That job now falls to Randle El, who has not started a game in his three-year NFL career. He will play split end and try to get deep on the Washington Redskins. There was no word on the results of the MRI Burress had Monday morning, but he did not seem to think it was a serious hamstring pull.
The injury also will move Lee Mays up to the No. 3 job.
The Steelers had no further word on the extent of the injury to linebacker Kendrell Bell, who left the game in the first half with an aggravation of a groin injury that kept him out of the first seven games of the season.
Bell was just starting to come back into his own, playing in his third game, when he was forced to leave.
All year, the Steelers have lost players without losing their edge. Among those starting because of injuries to others are Roethlisberger (Tommy Maddox), guard Keydrick Vincent (Kendall Simmons), nose tackle Chris Hoke (Casey Hampton), cornerback Willie Williams (Chad Scott), linebacker Larry Foote (Bell), halfback Jerome Bettis (Duce Staley) and now Randle El.

-- Rookie QB Ben Roethlisberger will appear on the David Letterman Show Tuesday night. He's the third Steelers player in the past eight years to appear on the show. QB Kordell Stewart appeared in 1997 and RB Jerome Bettis was a guest in 2001.
-- The safety the Steelers scored in the fourth quarter was their first in four years. Carson Palmer was penalized for intentional grounding in the end zone, an automatic safety. Pittsburgh last scored one against the Bengals at home when Joey Porter sacked quarterback Scott Mitchell in the end zone in 2000.
-- The Steelers once led the league with a red zone efficiency of 80 percent touchdowns. But on Sunday, they scored just once in four tries in the first half and that was a field goal. They're now down to 56.8 percent in the red zone.
"We got the ball in the red zone a few times," coach Bill Cowher said, "and some self-inflicted wounds and we had a couple of sacks and some penalties. Certainly we were not very efficient down there."
-- TE Jerame Tuman's 26-yard reception in Cincinnati Sunday was the second-longest of his career. Tuman now has six catches for 53 yards this season.
-- LB Joey Porter's fifth sack in Cincinnati equals his entire output in 2003, when he missed the first two games after being randomly shot.
-- LB James Farrior has three interceptions, three sacks and one touchdown, the first of his career. He scored on a 14-yard interception return Sunday in Cincinnati.
-- RB Jerome Bettis has carried 91 times for 381 yards in the past three games replacing injured Duce Staley. Those 91 carries are the second most over a three-game stretch for him. He had 92 carries from weeks 5-7 in 1997.
-- WR Hines Ward tied the lowest average per catch of his career with three receptions for 15 yards on Sunday. The only time his average was that low came when he caught one pass for five yards against Cleveland in 2000.

PASSING OFFENSE: C - Ben Roethlisberger had decent numbers on the surface - 15 of 21, 138 yards, one TD, no interceptions and a 104.9 passer rating. But he was sacked seven times and ran out of the pocket - mostly because of the pressure - nine times for 16 yards. He looked confused and indecisive at times. However, he completed two key passes on the winning touchdown drive, throwing a scoring toss to Dan Kreider.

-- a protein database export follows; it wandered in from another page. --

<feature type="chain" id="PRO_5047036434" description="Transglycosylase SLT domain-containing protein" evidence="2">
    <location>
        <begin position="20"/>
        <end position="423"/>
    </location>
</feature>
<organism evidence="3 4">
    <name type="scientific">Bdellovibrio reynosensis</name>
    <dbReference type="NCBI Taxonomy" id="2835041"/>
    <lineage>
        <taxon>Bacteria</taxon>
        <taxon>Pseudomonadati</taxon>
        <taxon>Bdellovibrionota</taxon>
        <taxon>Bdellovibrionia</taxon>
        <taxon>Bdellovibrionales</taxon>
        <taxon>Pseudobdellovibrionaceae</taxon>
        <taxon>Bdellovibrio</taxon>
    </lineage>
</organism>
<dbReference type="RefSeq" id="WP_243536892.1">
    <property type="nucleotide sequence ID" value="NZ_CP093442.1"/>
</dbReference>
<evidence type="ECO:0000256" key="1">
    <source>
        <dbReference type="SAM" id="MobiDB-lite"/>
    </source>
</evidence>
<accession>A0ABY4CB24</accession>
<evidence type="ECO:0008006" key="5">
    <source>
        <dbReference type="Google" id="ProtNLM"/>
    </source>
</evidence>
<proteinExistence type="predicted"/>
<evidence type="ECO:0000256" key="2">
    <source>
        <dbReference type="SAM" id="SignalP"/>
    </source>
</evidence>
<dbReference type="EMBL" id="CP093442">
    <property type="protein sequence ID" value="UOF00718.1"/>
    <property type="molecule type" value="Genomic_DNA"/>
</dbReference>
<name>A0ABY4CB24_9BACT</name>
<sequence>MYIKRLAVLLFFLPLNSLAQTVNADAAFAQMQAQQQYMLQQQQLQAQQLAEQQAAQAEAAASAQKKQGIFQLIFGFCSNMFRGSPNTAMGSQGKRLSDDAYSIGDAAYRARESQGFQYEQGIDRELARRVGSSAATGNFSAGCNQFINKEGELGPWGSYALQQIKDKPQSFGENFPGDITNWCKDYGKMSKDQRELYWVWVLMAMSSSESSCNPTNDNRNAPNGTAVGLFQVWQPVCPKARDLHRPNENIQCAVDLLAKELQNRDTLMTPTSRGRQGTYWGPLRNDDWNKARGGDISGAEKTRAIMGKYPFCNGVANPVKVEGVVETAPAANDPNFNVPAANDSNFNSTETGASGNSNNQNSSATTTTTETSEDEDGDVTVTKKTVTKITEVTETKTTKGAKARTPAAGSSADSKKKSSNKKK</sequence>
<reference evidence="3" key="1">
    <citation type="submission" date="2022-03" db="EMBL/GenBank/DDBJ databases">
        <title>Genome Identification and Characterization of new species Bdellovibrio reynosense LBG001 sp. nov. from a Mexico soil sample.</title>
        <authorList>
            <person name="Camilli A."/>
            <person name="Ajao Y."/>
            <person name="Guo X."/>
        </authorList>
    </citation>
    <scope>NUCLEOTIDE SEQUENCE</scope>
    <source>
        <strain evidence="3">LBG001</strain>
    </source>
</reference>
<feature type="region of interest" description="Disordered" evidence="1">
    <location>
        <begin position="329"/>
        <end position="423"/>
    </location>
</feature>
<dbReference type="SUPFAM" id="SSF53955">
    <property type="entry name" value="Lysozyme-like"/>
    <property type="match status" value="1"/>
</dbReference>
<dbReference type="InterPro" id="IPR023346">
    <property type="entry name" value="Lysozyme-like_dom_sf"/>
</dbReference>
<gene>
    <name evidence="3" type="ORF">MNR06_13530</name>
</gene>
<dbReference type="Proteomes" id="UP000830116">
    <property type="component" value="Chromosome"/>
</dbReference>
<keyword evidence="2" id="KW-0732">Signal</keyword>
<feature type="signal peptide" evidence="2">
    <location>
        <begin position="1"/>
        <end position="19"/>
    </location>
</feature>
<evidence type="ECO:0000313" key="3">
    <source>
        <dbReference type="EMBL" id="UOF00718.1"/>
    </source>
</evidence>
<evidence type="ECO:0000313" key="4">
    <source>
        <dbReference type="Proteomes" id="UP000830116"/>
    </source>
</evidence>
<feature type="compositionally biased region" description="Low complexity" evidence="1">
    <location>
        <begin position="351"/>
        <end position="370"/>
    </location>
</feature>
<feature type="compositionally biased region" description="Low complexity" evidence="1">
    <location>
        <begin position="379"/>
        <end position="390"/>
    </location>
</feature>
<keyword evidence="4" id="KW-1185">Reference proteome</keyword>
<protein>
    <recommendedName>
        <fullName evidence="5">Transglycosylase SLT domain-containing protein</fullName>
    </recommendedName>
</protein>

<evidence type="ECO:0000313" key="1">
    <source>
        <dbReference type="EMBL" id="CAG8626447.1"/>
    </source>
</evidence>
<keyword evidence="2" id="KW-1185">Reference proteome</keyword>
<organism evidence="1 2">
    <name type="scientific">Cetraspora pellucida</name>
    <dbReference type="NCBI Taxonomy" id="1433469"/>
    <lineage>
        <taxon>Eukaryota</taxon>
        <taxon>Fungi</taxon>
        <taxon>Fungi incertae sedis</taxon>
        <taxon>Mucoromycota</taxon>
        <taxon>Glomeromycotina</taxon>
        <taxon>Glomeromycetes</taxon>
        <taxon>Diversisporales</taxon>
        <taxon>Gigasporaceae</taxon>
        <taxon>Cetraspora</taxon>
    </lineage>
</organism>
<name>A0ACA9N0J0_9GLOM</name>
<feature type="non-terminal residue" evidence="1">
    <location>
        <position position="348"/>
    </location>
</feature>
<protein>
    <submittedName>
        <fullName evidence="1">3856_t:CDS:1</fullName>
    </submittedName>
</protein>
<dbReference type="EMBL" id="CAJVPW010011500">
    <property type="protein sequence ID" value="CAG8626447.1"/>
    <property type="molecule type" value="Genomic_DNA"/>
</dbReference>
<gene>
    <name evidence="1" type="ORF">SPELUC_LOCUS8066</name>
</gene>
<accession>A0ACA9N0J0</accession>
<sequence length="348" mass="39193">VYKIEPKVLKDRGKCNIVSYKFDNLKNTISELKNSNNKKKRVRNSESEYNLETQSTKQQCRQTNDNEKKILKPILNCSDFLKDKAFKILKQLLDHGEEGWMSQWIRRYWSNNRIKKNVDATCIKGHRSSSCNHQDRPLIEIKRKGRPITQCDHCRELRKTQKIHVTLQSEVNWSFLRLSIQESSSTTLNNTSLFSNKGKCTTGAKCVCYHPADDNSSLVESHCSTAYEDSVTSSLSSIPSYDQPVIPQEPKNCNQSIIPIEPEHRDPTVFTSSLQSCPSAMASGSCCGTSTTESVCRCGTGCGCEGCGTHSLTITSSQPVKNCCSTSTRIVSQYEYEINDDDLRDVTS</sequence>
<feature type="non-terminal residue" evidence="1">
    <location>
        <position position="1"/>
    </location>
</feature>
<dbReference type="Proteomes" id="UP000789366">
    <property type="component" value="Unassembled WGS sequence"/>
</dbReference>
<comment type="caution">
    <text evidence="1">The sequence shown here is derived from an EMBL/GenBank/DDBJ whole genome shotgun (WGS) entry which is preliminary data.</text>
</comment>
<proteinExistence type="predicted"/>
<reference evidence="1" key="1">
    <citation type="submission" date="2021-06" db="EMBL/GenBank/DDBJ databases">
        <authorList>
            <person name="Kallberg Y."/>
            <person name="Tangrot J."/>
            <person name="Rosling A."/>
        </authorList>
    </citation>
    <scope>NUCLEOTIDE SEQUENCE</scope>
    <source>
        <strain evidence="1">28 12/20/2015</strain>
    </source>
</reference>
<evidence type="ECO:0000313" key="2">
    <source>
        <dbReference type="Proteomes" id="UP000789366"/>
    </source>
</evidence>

RUSHING OFFENSE: B-plus - With the passing game in trouble and their rookie quarterback under a blitzkrieg, the Steelers came through on the ground. Jerome Bettis had his third-straight 100 yard game, running 29 times for 129 yards and a 4.4-yard average. Roethlisberger's nine runs didn't net much, but on two quarterback sneaks, he picked up 3 yards each and two first downs.
PASS DEFENSE: B - Carson Palmer threw for two first-half touchdowns but other than that he was not effective as the Steelers pass defense turned in another strong performance. They sacked Palmer three times and LB James Farrior returned an interception for a touchdown. Palmer, who completed 13 of 25 for 165 yards, also was penalized twice for intentional grounding, the second time in his end zone for a safety.
RUSH DEFENSE: B-plus - Rudi Johnson ran 16 times for 62 yards, with a long of 15. He was their only runner and the Steelers held him to half of what he had against them in the first game between the teams in Pittsburgh.
SPECIAL TEAMS: B - Chris Gardocki had a great day punting. Of his seven punts, five were inside the 20 and only three were returned for a total of 11 yards. Antwaan Randle El returned punts of 30 and 28 yards and Jeff Reed converted his only field goal try.
COACHING: A - Bill Cowher and his staff made adjustments on a day in which their offensive line did not pass protect well and they lost WR Plaxico Burress early in the second quarter. Their defenses seemed to know just what was coming. In the second half, they limited the Bengals to 42 total yards and one pass completion.

Ravens Insider Top Stories